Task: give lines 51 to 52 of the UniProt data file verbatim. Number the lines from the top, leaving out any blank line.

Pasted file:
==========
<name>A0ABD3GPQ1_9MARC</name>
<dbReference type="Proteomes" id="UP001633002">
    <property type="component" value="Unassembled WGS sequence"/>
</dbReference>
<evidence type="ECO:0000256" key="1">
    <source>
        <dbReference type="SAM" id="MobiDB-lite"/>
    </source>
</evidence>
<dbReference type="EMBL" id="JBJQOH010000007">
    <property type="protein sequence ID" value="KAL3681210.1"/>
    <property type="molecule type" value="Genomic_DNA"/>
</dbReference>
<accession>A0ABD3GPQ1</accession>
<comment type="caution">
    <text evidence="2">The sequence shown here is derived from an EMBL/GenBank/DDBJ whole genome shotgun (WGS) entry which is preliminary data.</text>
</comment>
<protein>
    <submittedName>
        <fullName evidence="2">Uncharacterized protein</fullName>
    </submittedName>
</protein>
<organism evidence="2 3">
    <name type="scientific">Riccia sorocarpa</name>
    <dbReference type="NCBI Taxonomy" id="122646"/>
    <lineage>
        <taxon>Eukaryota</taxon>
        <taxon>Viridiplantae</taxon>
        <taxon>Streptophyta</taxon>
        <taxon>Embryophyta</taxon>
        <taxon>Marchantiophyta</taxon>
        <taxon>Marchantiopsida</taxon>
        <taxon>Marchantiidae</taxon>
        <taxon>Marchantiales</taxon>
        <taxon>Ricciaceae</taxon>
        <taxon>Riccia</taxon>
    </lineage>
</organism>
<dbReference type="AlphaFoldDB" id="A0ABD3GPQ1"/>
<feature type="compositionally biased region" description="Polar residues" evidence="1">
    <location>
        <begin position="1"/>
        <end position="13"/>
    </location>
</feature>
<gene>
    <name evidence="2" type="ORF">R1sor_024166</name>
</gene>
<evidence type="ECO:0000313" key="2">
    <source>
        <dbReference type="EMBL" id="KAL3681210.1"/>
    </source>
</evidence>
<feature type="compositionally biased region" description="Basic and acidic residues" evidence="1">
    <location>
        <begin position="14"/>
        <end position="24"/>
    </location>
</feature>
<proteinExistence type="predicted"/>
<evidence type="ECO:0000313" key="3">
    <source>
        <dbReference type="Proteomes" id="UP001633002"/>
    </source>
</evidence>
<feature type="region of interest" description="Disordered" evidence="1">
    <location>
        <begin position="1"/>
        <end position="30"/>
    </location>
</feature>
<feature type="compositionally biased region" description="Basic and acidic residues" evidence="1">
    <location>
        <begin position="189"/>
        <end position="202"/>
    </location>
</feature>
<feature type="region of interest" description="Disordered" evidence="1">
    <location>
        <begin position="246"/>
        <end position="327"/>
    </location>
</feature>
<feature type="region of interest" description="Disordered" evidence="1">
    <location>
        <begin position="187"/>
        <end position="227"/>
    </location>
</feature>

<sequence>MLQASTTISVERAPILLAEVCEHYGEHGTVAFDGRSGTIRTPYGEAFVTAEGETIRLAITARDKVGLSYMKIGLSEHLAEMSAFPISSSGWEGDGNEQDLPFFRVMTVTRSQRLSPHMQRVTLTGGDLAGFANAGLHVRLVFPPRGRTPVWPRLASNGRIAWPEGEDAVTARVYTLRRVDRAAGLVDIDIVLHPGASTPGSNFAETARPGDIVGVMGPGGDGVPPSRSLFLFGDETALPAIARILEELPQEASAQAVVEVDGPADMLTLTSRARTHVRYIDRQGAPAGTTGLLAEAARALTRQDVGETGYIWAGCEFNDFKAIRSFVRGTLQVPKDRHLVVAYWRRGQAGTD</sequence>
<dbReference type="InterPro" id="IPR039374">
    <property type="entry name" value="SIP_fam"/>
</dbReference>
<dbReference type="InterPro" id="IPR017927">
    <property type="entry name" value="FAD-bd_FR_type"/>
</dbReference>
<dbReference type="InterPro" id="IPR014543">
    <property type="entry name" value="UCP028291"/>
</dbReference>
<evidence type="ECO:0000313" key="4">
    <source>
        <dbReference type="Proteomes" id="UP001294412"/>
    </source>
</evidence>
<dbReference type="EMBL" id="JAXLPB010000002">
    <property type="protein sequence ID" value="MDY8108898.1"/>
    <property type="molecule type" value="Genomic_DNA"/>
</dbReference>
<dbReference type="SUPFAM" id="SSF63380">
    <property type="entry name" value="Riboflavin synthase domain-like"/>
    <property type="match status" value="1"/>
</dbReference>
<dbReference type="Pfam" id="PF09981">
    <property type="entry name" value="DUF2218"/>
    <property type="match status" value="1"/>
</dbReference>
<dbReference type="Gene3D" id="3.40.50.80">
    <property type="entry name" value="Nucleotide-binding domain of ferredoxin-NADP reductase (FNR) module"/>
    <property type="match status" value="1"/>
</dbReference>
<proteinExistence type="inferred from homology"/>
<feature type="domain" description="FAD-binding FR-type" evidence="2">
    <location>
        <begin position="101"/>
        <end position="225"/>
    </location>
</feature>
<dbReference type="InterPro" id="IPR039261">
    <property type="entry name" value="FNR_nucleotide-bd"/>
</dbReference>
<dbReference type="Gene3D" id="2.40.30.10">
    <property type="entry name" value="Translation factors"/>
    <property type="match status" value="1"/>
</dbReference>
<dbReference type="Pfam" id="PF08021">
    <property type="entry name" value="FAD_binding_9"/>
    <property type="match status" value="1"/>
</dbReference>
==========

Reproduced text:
        <dbReference type="EMBL" id="KAL3681210.1"/>
    </source>